MANILA, Philippines — The 346 passengers were cruising at 29,000 feet Friday when an explosive bang shook the Qantas jumbo jet. The plane descended rapidly. Oxygen masks dropped from the ceiling as debris flew through the cabin from a hole that had suddenly appeared in the floor.
It wasn't until they were safely on the ground after an emergency landing that they realized how lucky they had been: A hole the size of a small car had been ripped into the Boeing 747-400's metal skin and penetrated the fuselage.
The eerie scene aboard Flight QF 30, captured on a passenger's cell phone camera, showed a tense quiet punctuated by a baby's cries as passengers sat with oxygen masks on their faces. The jerky footage showed a woman holding tightly to the seat in front of her as rapidly approaching land appeared through a window. Loud applause and relieved laughter went up as the plane touched down.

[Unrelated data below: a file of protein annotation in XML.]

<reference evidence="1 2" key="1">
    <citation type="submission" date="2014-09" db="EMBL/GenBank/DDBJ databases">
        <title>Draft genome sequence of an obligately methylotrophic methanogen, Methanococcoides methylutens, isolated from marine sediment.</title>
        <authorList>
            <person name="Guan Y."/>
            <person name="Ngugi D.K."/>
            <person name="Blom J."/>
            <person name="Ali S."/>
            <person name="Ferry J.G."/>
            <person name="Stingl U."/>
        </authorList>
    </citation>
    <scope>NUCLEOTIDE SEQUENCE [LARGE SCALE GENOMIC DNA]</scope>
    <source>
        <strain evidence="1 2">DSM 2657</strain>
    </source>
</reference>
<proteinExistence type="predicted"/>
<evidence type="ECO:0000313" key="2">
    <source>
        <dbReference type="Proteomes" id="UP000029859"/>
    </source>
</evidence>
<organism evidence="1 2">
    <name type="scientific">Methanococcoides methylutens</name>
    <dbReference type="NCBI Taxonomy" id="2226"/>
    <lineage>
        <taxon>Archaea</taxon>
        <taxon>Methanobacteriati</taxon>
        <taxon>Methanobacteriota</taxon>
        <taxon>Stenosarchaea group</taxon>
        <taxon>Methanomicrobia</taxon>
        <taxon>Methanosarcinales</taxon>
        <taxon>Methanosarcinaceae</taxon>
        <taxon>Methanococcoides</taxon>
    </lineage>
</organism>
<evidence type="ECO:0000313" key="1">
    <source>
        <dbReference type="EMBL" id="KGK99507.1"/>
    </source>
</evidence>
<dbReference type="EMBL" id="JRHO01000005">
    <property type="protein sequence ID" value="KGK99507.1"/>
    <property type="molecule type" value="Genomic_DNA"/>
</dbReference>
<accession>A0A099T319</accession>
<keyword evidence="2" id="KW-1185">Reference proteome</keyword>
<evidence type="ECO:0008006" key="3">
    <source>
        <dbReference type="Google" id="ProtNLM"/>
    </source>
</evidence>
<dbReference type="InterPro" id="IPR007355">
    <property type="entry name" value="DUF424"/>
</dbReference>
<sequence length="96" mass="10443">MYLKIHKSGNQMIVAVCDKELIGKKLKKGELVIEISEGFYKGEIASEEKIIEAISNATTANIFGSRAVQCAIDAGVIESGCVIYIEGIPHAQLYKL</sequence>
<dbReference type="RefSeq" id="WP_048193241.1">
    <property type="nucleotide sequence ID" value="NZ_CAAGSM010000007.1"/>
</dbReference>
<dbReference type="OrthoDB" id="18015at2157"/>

There were no injuries and only a few cases of nausea, officials said. An official of the U.S. Transportation Security Administration said initial reports indicated no link to terrorism. Investigators appeared to be focusing on a structural problem.
The passengers, on a flight from London to Melbourne, had just been served a meal after a stopover in Hong Kong when they described hearing a loud bang and felt their ears popping as air rushed out the hole. The pilots put the plane into a quick descent to 10,000 feet, where the atmosphere is still thin but breathable.
"One hour into the flight there was a big bang, then the plane started going down," said passenger Marina Scaffidi, 39, from Melbourne. She said a hole extended from the cargo hold into the passenger cabin but "no one was very hysterical."
Amazingly calm, in fact. Video footage showed people looking almost as if nothing was wrong as they glanced from side to side, their nearly untouched meals still in front of them. The cabin crew continued to work, smiling as they walked down the aisles.
After the plane touched down, one of the pilots could be heard saying over the intercom: "Fire vehicles and emergency vehicles are going to take a look at us."
What they found was a stunning sight. A 9-foot-wide hole gaped at the joint where the front of the right wing attaches to the plane.